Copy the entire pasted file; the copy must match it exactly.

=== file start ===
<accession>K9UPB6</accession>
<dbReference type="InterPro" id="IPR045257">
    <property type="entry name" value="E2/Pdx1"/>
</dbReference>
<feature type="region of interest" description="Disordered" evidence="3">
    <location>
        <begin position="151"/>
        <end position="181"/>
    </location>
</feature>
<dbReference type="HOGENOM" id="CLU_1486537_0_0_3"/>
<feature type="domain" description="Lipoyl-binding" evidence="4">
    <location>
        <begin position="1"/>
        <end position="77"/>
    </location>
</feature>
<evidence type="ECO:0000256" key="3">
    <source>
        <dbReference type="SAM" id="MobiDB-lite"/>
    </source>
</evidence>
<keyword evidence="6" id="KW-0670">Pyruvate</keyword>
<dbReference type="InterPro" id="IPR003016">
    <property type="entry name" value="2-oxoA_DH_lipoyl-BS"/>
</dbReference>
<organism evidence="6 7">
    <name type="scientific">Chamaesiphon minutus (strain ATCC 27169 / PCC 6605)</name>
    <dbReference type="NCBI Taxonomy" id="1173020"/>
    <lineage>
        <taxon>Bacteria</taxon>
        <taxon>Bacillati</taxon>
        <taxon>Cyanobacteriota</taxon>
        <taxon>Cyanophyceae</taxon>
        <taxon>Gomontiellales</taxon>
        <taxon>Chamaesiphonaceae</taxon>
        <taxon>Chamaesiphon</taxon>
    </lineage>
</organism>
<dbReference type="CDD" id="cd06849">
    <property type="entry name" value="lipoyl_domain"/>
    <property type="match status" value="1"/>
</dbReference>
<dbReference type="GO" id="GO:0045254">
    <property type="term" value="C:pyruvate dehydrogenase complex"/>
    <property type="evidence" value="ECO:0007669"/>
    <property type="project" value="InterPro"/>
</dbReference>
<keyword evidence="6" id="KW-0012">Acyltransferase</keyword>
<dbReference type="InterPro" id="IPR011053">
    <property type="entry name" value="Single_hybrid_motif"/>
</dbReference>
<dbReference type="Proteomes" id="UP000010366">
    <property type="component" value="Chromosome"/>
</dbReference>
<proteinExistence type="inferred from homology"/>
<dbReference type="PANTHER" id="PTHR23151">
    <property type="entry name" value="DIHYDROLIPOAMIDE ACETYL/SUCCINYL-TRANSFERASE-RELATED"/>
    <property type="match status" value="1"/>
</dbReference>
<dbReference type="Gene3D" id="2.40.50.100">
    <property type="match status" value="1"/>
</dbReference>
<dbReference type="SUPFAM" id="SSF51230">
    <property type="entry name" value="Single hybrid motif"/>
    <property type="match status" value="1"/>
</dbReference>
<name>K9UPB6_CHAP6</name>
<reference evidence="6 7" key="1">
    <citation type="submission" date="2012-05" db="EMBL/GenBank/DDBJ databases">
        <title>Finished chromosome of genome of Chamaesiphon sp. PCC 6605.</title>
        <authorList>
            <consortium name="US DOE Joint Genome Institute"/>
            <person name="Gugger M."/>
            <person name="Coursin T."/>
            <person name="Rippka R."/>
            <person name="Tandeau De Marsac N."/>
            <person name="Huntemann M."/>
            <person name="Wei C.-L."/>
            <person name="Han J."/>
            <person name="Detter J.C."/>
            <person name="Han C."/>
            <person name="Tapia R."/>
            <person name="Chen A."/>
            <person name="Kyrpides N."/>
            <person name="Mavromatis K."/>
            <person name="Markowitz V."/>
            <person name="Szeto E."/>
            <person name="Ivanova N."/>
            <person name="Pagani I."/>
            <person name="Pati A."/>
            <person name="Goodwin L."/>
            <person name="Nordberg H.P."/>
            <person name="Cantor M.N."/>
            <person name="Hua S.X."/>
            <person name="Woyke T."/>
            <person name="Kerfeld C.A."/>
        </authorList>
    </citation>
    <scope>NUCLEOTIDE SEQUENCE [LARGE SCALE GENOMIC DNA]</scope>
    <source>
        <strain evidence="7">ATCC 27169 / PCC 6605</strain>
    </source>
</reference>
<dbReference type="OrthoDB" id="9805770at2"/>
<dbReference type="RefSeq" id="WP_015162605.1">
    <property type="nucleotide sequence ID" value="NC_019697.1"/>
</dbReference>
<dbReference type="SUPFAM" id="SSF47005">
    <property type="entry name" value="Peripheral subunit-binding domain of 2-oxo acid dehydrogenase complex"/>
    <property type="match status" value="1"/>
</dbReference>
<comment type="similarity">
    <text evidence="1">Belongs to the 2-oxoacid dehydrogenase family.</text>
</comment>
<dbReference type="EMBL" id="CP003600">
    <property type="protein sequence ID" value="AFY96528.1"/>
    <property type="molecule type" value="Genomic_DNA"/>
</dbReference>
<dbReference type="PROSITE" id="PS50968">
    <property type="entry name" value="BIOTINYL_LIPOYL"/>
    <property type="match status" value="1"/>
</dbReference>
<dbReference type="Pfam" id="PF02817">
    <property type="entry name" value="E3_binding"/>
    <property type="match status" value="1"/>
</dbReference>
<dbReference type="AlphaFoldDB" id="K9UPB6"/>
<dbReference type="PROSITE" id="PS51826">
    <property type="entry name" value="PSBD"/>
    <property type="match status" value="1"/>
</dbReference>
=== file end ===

<accession>K9UPB6</accession>
<dbReference type="InterPro" id="IPR045257">
    <property type="entry name" value="E2/Pdx1"/>
</dbReference>
<feature type="region of interest" description="Disordered" evidence="3">
    <location>
        <begin position="151"/>
        <end position="181"/>
    </location>
</feature>
<dbReference type="HOGENOM" id="CLU_1486537_0_0_3"/>
<feature type="domain" description="Lipoyl-binding" evidence="4">
    <location>
        <begin position="1"/>
        <end position="77"/>
    </location>
</feature>
<evidence type="ECO:0000256" key="3">
    <source>
        <dbReference type="SAM" id="MobiDB-lite"/>
    </source>
</evidence>
<keyword evidence="6" id="KW-0670">Pyruvate</keyword>
<dbReference type="InterPro" id="IPR003016">
    <property type="entry name" value="2-oxoA_DH_lipoyl-BS"/>
</dbReference>
<organism evidence="6 7">
    <name type="scientific">Chamaesiphon minutus (strain ATCC 27169 / PCC 6605)</name>
    <dbReference type="NCBI Taxonomy" id="1173020"/>
    <lineage>
        <taxon>Bacteria</taxon>
        <taxon>Bacillati</taxon>
        <taxon>Cyanobacteriota</taxon>
        <taxon>Cyanophyceae</taxon>
        <taxon>Gomontiellales</taxon>
        <taxon>Chamaesiphonaceae</taxon>
        <taxon>Chamaesiphon</taxon>
    </lineage>
</organism>
<dbReference type="CDD" id="cd06849">
    <property type="entry name" value="lipoyl_domain"/>
    <property type="match status" value="1"/>
</dbReference>
<dbReference type="GO" id="GO:0045254">
    <property type="term" value="C:pyruvate dehydrogenase complex"/>
    <property type="evidence" value="ECO:0007669"/>
    <property type="project" value="InterPro"/>
</dbReference>
<keyword evidence="6" id="KW-0012">Acyltransferase</keyword>
<dbReference type="InterPro" id="IPR011053">
    <property type="entry name" value="Single_hybrid_motif"/>
</dbReference>
<dbReference type="Proteomes" id="UP000010366">
    <property type="component" value="Chromosome"/>
</dbReference>
<proteinExistence type="inferred from homology"/>
<dbReference type="PANTHER" id="PTHR23151">
    <property type="entry name" value="DIHYDROLIPOAMIDE ACETYL/SUCCINYL-TRANSFERASE-RELATED"/>
    <property type="match status" value="1"/>
</dbReference>
<dbReference type="Gene3D" id="2.40.50.100">
    <property type="match status" value="1"/>
</dbReference>
<dbReference type="SUPFAM" id="SSF51230">
    <property type="entry name" value="Single hybrid motif"/>
    <property type="match status" value="1"/>
</dbReference>
<name>K9UPB6_CHAP6</name>
<reference evidence="6 7" key="1">
    <citation type="submission" date="2012-05" db="EMBL/GenBank/DDBJ databases">
        <title>Finished chromosome of genome of Chamaesiphon sp. PCC 6605.</title>
        <authorList>
            <consortium name="US DOE Joint Genome Institute"/>
            <person name="Gugger M."/>
            <person name="Coursin T."/>
            <person name="Rippka R."/>
            <person name="Tandeau De Marsac N."/>
            <person name="Huntemann M."/>
            <person name="Wei C.-L."/>
            <person name="Han J."/>
            <person name="Detter J.C."/>
            <person name="Han C."/>
            <person name="Tapia R."/>
            <person name="Chen A."/>
            <person name="Kyrpides N."/>
            <person name="Mavromatis K."/>
            <person name="Markowitz V."/>
            <person name="Szeto E."/>
            <person name="Ivanova N."/>
            <person name="Pagani I."/>
            <person name="Pati A."/>
            <person name="Goodwin L."/>
            <person name="Nordberg H.P."/>
            <person name="Cantor M.N."/>
            <person name="Hua S.X."/>
            <person name="Woyke T."/>
            <person name="Kerfeld C.A."/>
        </authorList>
    </citation>
    <scope>NUCLEOTIDE SEQUENCE [LARGE SCALE GENOMIC DNA]</scope>
    <source>
        <strain evidence="7">ATCC 27169 / PCC 6605</strain>
    </source>
</reference>
<dbReference type="OrthoDB" id="9805770at2"/>
<dbReference type="RefSeq" id="WP_015162605.1">
    <property type="nucleotide sequence ID" value="NC_019697.1"/>
</dbReference>
<dbReference type="SUPFAM" id="SSF47005">
    <property type="entry name" value="Peripheral subunit-binding domain of 2-oxo acid dehydrogenase complex"/>
    <property type="match status" value="1"/>
</dbReference>
<comment type="similarity">
    <text evidence="1">Belongs to the 2-oxoacid dehydrogenase family.</text>
</comment>
<dbReference type="EMBL" id="CP003600">
    <property type="protein sequence ID" value="AFY96528.1"/>
    <property type="molecule type" value="Genomic_DNA"/>
</dbReference>
<dbReference type="PROSITE" id="PS50968">
    <property type="entry name" value="BIOTINYL_LIPOYL"/>
    <property type="match status" value="1"/>
</dbReference>
<dbReference type="Pfam" id="PF02817">
    <property type="entry name" value="E3_binding"/>
    <property type="match status" value="1"/>
</dbReference>
<dbReference type="AlphaFoldDB" id="K9UPB6"/>
<dbReference type="PROSITE" id="PS51826">
    <property type="entry name" value="PSBD"/>
    <property type="match status" value="1"/>
</dbReference>